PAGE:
Miraculously, the neurology team at St. Joseph’s Hospital in Tampa, Florida, was able to perform an emergency thrombectomy, during which they physically removed the clot from my dad’s brain. The thrombectomy occurred about two hours after the initial fall, just within the window when full neurological recovery was still possible. But, at this point, we still did not know how much damage had already been done.

About an hour after the thrombectomy, my dad began to speak again. Within two hours, he was able to move his right arm and leg and could even recall who and where he was. Other than persistent hiccups and some general weakness, he was essentially back to being himself — all because his Apple Watch had called 911.

Mark Lieber smiles with his father.

Mark Lieber and his father.

Before this episode, I wasn’t even aware that Apple Watches could detect strokes and falls, let alone call emergency services. After a little bit of research, I discovered that fall detection technology was first included as a function in 2018 with the Apple Watch Series 4. The technology relies on an accelerometer and gyroscope that monitors the user’s everyday activities and can sense a falling motion. This data is already used by fitness apps to provide immediate feedback about a user’s activity level. If the Apple Watch senses that the user has fallen, it will first send a text verifying that the person is OK. If there is no activity or response to the text after 60 seconds, the watch will automatically call emergency services and send the user’s location.

There have been some critics of the new technology. For example, one recent study showed that fall detection technologies such as those used by Apple can only detect about 80% of falls, which for some, may not be enough. But if your dad is in the 80% of cases where it worked, then this criticism seems like a moot point.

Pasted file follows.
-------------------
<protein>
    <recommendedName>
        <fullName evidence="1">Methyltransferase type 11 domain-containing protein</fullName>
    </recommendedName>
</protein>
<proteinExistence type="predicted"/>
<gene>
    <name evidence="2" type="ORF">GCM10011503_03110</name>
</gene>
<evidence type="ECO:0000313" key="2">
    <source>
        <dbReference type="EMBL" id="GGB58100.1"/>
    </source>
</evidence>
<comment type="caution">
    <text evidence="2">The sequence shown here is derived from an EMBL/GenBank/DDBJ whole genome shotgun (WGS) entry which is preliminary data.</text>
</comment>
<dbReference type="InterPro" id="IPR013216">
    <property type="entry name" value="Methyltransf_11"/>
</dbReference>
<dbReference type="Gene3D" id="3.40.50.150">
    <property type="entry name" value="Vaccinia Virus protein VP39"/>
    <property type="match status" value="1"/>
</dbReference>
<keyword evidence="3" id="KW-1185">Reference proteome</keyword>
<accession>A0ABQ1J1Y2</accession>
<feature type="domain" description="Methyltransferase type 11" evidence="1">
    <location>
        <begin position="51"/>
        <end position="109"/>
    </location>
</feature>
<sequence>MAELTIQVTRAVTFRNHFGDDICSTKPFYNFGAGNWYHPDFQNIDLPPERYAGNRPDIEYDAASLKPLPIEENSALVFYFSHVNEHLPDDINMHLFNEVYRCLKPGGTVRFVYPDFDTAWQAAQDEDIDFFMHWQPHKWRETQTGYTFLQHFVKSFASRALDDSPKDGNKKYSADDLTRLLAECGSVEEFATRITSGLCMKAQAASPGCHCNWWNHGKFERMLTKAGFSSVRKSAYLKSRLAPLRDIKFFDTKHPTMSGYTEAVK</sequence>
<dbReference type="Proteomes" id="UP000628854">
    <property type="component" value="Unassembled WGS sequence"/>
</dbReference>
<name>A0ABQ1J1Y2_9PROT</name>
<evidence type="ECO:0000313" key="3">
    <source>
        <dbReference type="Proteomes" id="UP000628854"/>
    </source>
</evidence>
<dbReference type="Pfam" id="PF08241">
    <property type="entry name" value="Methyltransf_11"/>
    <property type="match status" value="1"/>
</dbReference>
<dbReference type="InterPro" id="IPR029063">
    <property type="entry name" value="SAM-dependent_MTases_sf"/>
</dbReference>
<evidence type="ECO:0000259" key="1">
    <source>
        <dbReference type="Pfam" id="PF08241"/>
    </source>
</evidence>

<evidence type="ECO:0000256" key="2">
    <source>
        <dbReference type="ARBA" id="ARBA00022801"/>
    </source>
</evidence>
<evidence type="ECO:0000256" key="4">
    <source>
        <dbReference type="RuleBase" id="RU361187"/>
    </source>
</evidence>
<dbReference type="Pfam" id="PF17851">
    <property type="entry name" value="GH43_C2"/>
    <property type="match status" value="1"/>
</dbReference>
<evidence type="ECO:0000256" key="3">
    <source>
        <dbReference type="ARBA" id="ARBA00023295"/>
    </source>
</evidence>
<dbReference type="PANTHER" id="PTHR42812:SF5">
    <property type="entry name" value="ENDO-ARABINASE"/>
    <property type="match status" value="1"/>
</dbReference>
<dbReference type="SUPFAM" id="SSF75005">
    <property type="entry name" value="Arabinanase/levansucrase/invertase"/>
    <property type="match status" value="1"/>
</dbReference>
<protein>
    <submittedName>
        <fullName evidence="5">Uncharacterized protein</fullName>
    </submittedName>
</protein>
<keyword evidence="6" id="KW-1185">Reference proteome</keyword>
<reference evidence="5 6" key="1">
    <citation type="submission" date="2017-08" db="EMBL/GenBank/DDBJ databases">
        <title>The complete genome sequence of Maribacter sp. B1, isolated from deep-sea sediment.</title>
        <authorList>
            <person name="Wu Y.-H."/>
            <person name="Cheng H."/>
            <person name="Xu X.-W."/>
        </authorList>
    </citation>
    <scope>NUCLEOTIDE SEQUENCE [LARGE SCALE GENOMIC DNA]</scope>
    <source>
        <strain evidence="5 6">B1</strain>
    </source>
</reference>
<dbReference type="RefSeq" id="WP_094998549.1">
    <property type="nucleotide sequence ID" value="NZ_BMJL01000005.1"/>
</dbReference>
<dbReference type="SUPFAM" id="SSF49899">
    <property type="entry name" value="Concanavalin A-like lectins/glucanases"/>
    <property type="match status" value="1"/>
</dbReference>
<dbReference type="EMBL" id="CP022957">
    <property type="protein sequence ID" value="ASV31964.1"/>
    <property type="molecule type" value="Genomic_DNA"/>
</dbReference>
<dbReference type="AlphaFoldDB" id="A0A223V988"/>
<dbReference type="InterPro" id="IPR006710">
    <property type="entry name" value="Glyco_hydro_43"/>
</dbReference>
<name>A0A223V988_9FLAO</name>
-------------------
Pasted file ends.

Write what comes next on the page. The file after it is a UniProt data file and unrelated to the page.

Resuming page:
Intrigued, I performed a quick internet search to see how many other people’s lives have been touched by this technology. A CNET article from September 2020 describes four people whose lives were arguably saved by the Apple Watch: one who also suffered a fall, one whose watch called 911 after a car crash, and two who went to the emergency room after their watch detected an irregular heart rhythm. Just a few months ago, another man was saved when his Apple Watch called 911 after he fell into an icy river. However, my dad’s case may be the first report of someone who was saved from a stroke.

Recently, I reached out to Apple to let them know what had happened. I was astonished to receive a personal response from Apple’s CEO, Tim Cook:

“Mark, Thanks for sharing your dad’s story with us. I’m so glad he is OK now. I receive quite a few stories like your dad’s, and we are so happy this feature is helping people. Be well. Thanks again for your note — it inspires us to keep pushing forward. Best, Tim”.